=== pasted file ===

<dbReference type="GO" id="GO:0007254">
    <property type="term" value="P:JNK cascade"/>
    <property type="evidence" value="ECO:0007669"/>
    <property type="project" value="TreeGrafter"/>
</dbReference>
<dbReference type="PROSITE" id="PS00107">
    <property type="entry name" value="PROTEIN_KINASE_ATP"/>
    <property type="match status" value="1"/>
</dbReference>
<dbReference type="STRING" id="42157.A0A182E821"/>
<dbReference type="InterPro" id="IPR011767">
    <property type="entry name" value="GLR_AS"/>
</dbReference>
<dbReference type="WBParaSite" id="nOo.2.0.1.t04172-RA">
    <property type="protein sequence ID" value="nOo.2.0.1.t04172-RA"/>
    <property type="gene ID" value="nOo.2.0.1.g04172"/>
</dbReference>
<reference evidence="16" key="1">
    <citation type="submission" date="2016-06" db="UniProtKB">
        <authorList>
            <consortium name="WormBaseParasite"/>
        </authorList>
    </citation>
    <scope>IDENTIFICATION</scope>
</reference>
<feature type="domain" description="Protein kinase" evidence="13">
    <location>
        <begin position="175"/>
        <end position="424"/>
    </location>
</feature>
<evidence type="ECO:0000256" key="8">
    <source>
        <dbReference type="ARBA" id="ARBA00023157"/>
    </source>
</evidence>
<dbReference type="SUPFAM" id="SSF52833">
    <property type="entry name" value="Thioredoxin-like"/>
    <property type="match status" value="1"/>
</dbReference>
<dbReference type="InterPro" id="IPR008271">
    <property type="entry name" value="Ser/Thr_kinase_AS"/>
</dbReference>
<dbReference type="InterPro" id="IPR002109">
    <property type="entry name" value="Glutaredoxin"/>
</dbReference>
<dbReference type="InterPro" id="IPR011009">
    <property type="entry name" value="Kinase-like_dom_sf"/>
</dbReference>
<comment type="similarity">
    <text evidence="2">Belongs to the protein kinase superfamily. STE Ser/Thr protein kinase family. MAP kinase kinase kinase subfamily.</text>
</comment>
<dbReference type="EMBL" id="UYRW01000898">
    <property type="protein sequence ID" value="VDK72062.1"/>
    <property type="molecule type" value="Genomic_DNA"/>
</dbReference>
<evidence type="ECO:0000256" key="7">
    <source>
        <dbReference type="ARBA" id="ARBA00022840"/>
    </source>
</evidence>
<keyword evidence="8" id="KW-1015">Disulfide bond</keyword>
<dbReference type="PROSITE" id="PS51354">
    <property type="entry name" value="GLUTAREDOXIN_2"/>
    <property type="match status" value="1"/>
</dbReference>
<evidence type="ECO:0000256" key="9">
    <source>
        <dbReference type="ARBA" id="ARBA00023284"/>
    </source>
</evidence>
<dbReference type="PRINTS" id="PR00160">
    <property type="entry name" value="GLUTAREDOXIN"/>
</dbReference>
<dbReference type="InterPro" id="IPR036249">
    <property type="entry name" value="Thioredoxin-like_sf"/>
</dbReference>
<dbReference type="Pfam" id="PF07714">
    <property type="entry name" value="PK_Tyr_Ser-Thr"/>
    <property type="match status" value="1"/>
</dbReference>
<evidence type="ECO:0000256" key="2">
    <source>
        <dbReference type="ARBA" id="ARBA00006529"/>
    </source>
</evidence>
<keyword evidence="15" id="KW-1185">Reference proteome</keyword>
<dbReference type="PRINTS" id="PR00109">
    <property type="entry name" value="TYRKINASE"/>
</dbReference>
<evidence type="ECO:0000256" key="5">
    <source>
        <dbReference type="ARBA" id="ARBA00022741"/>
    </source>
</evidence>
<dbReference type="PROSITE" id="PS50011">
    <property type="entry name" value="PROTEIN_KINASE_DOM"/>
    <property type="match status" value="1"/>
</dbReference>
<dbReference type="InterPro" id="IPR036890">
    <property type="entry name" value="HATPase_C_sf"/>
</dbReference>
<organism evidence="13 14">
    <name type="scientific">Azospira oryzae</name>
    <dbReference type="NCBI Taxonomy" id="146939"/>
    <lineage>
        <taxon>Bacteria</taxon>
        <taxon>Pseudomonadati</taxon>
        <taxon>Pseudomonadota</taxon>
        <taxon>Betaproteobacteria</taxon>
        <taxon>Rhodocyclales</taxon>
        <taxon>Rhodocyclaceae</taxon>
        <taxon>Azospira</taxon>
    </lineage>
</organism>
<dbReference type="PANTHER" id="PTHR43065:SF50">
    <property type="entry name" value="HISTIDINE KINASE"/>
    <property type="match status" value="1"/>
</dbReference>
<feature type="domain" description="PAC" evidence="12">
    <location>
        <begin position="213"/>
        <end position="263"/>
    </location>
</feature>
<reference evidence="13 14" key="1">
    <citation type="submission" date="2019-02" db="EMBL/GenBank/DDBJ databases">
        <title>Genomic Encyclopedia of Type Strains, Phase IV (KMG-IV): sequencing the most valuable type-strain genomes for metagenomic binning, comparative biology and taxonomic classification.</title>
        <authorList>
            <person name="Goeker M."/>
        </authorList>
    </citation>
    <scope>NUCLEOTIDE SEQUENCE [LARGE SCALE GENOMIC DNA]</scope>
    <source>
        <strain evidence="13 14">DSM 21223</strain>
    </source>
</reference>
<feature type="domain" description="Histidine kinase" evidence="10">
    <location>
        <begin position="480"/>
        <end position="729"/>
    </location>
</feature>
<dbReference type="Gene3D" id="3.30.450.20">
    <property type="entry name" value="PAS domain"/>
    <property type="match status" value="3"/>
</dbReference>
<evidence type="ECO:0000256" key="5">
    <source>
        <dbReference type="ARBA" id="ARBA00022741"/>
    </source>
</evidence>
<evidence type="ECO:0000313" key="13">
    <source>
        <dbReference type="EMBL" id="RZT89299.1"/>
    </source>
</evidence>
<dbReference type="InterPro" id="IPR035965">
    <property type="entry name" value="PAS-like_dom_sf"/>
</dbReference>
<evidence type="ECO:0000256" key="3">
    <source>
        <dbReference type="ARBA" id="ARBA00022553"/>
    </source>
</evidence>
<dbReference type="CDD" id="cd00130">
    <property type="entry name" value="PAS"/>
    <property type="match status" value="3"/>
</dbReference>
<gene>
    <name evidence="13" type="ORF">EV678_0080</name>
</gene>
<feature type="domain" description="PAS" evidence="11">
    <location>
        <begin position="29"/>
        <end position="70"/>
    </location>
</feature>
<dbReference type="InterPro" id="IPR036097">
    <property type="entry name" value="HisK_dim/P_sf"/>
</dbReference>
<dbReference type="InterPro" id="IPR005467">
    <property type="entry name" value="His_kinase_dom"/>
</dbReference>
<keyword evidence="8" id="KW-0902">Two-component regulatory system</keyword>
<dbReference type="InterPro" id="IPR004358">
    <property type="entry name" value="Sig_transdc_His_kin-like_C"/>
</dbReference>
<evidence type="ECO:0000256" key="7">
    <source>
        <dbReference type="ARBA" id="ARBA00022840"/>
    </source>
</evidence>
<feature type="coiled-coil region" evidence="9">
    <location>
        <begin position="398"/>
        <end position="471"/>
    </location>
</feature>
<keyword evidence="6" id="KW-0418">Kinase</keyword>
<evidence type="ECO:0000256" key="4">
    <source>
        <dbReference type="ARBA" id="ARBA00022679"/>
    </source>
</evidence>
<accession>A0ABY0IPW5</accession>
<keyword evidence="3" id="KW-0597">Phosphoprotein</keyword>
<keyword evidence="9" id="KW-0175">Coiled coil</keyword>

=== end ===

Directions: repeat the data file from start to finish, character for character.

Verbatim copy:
<dbReference type="GO" id="GO:0007254">
    <property type="term" value="P:JNK cascade"/>
    <property type="evidence" value="ECO:0007669"/>
    <property type="project" value="TreeGrafter"/>
</dbReference>
<dbReference type="PROSITE" id="PS00107">
    <property type="entry name" value="PROTEIN_KINASE_ATP"/>
    <property type="match status" value="1"/>
</dbReference>
<dbReference type="STRING" id="42157.A0A182E821"/>
<dbReference type="InterPro" id="IPR011767">
    <property type="entry name" value="GLR_AS"/>
</dbReference>
<dbReference type="WBParaSite" id="nOo.2.0.1.t04172-RA">
    <property type="protein sequence ID" value="nOo.2.0.1.t04172-RA"/>
    <property type="gene ID" value="nOo.2.0.1.g04172"/>
</dbReference>
<reference evidence="16" key="1">
    <citation type="submission" date="2016-06" db="UniProtKB">
        <authorList>
            <consortium name="WormBaseParasite"/>
        </authorList>
    </citation>
    <scope>IDENTIFICATION</scope>
</reference>
<feature type="domain" description="Protein kinase" evidence="13">
    <location>
        <begin position="175"/>
        <end position="424"/>
    </location>
</feature>
<evidence type="ECO:0000256" key="8">
    <source>
        <dbReference type="ARBA" id="ARBA00023157"/>
    </source>
</evidence>
<dbReference type="SUPFAM" id="SSF52833">
    <property type="entry name" value="Thioredoxin-like"/>
    <property type="match status" value="1"/>
</dbReference>
<dbReference type="InterPro" id="IPR008271">
    <property type="entry name" value="Ser/Thr_kinase_AS"/>
</dbReference>
<dbReference type="InterPro" id="IPR002109">
    <property type="entry name" value="Glutaredoxin"/>
</dbReference>
<dbReference type="InterPro" id="IPR011009">
    <property type="entry name" value="Kinase-like_dom_sf"/>
</dbReference>
<comment type="similarity">
    <text evidence="2">Belongs to the protein kinase superfamily. STE Ser/Thr protein kinase family. MAP kinase kinase kinase subfamily.</text>
</comment>
<dbReference type="EMBL" id="UYRW01000898">
    <property type="protein sequence ID" value="VDK72062.1"/>
    <property type="molecule type" value="Genomic_DNA"/>
</dbReference>
<evidence type="ECO:0000256" key="7">
    <source>
        <dbReference type="ARBA" id="ARBA00022840"/>
    </source>
</evidence>
<keyword evidence="8" id="KW-1015">Disulfide bond</keyword>
<dbReference type="PROSITE" id="PS51354">
    <property type="entry name" value="GLUTAREDOXIN_2"/>
    <property type="match status" value="1"/>
</dbReference>
<evidence type="ECO:0000256" key="9">
    <source>
        <dbReference type="ARBA" id="ARBA00023284"/>
    </source>
</evidence>
<dbReference type="PRINTS" id="PR00160">
    <property type="entry name" value="GLUTAREDOXIN"/>
</dbReference>
<dbReference type="InterPro" id="IPR036249">
    <property type="entry name" value="Thioredoxin-like_sf"/>
</dbReference>
<dbReference type="Pfam" id="PF07714">
    <property type="entry name" value="PK_Tyr_Ser-Thr"/>
    <property type="match status" value="1"/>
</dbReference>
<evidence type="ECO:0000256" key="2">
    <source>
        <dbReference type="ARBA" id="ARBA00006529"/>
    </source>
</evidence>
<keyword evidence="15" id="KW-1185">Reference proteome</keyword>
<dbReference type="PRINTS" id="PR00109">
    <property type="entry name" value="TYRKINASE"/>
</dbReference>
<evidence type="ECO:0000256" key="5">
    <source>
        <dbReference type="ARBA" id="ARBA00022741"/>
    </source>
</evidence>
<dbReference type="PROSITE" id="PS50011">
    <property type="entry name" value="PROTEIN_KINASE_DOM"/>
    <property type="match status" value="1"/>
</dbReference>
<dbReference type="InterPro" id="IPR036890">
    <property type="entry name" value="HATPase_C_sf"/>
</dbReference>
<organism evidence="13 14">
    <name type="scientific">Azospira oryzae</name>
    <dbReference type="NCBI Taxonomy" id="146939"/>
    <lineage>
        <taxon>Bacteria</taxon>
        <taxon>Pseudomonadati</taxon>
        <taxon>Pseudomonadota</taxon>
        <taxon>Betaproteobacteria</taxon>
        <taxon>Rhodocyclales</taxon>
        <taxon>Rhodocyclaceae</taxon>
        <taxon>Azospira</taxon>
    </lineage>
</organism>
<dbReference type="PANTHER" id="PTHR43065:SF50">
    <property type="entry name" value="HISTIDINE KINASE"/>
    <property type="match status" value="1"/>
</dbReference>
<feature type="domain" description="PAC" evidence="12">
    <location>
        <begin position="213"/>
        <end position="263"/>
    </location>
</feature>
<reference evidence="13 14" key="1">
    <citation type="submission" date="2019-02" db="EMBL/GenBank/DDBJ databases">
        <title>Genomic Encyclopedia of Type Strains, Phase IV (KMG-IV): sequencing the most valuable type-strain genomes for metagenomic binning, comparative biology and taxonomic classification.</title>
        <authorList>
            <person name="Goeker M."/>
        </authorList>
    </citation>
    <scope>NUCLEOTIDE SEQUENCE [LARGE SCALE GENOMIC DNA]</scope>
    <source>
        <strain evidence="13 14">DSM 21223</strain>
    </source>
</reference>
<feature type="domain" description="Histidine kinase" evidence="10">
    <location>
        <begin position="480"/>
        <end position="729"/>
    </location>
</feature>
<dbReference type="Gene3D" id="3.30.450.20">
    <property type="entry name" value="PAS domain"/>
    <property type="match status" value="3"/>
</dbReference>
<evidence type="ECO:0000256" key="5">
    <source>
        <dbReference type="ARBA" id="ARBA00022741"/>
    </source>
</evidence>
<evidence type="ECO:0000313" key="13">
    <source>
        <dbReference type="EMBL" id="RZT89299.1"/>
    </source>
</evidence>
<dbReference type="InterPro" id="IPR035965">
    <property type="entry name" value="PAS-like_dom_sf"/>
</dbReference>
<evidence type="ECO:0000256" key="3">
    <source>
        <dbReference type="ARBA" id="ARBA00022553"/>
    </source>
</evidence>
<dbReference type="CDD" id="cd00130">
    <property type="entry name" value="PAS"/>
    <property type="match status" value="3"/>
</dbReference>
<gene>
    <name evidence="13" type="ORF">EV678_0080</name>
</gene>
<feature type="domain" description="PAS" evidence="11">
    <location>
        <begin position="29"/>
        <end position="70"/>
    </location>
</feature>
<dbReference type="InterPro" id="IPR036097">
    <property type="entry name" value="HisK_dim/P_sf"/>
</dbReference>
<dbReference type="InterPro" id="IPR005467">
    <property type="entry name" value="His_kinase_dom"/>
</dbReference>
<keyword evidence="8" id="KW-0902">Two-component regulatory system</keyword>
<dbReference type="InterPro" id="IPR004358">
    <property type="entry name" value="Sig_transdc_His_kin-like_C"/>
</dbReference>
<evidence type="ECO:0000256" key="7">
    <source>
        <dbReference type="ARBA" id="ARBA00022840"/>
    </source>
</evidence>
<feature type="coiled-coil region" evidence="9">
    <location>
        <begin position="398"/>
        <end position="471"/>
    </location>
</feature>
<keyword evidence="6" id="KW-0418">Kinase</keyword>
<evidence type="ECO:0000256" key="4">
    <source>
        <dbReference type="ARBA" id="ARBA00022679"/>
    </source>
</evidence>
<accession>A0ABY0IPW5</accession>
<keyword evidence="3" id="KW-0597">Phosphoprotein</keyword>
<keyword evidence="9" id="KW-0175">Coiled coil</keyword>